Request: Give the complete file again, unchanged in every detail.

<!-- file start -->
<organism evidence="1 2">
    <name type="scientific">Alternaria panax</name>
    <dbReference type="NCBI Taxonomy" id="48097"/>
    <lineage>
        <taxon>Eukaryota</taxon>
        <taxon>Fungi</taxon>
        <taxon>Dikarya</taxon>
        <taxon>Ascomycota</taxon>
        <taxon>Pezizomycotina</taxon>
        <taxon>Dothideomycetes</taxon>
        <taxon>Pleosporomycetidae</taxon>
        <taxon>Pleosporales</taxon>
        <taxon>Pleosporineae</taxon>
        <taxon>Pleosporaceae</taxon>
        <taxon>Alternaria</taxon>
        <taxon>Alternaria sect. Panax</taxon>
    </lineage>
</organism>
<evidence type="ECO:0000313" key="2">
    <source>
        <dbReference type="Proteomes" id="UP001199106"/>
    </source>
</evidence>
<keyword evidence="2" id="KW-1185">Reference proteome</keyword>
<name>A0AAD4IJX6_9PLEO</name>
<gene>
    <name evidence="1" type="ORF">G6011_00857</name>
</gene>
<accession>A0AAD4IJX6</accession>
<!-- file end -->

<organism evidence="1 2">
    <name type="scientific">Alternaria panax</name>
    <dbReference type="NCBI Taxonomy" id="48097"/>
    <lineage>
        <taxon>Eukaryota</taxon>
        <taxon>Fungi</taxon>
        <taxon>Dikarya</taxon>
        <taxon>Ascomycota</taxon>
        <taxon>Pezizomycotina</taxon>
        <taxon>Dothideomycetes</taxon>
        <taxon>Pleosporomycetidae</taxon>
        <taxon>Pleosporales</taxon>
        <taxon>Pleosporineae</taxon>
        <taxon>Pleosporaceae</taxon>
        <taxon>Alternaria</taxon>
        <taxon>Alternaria sect. Panax</taxon>
    </lineage>
</organism>
<evidence type="ECO:0000313" key="2">
    <source>
        <dbReference type="Proteomes" id="UP001199106"/>
    </source>
</evidence>
<keyword evidence="2" id="KW-1185">Reference proteome</keyword>
<name>A0AAD4IJX6_9PLEO</name>
<gene>
    <name evidence="1" type="ORF">G6011_00857</name>
</gene>
<accession>A0AAD4IJX6</accession>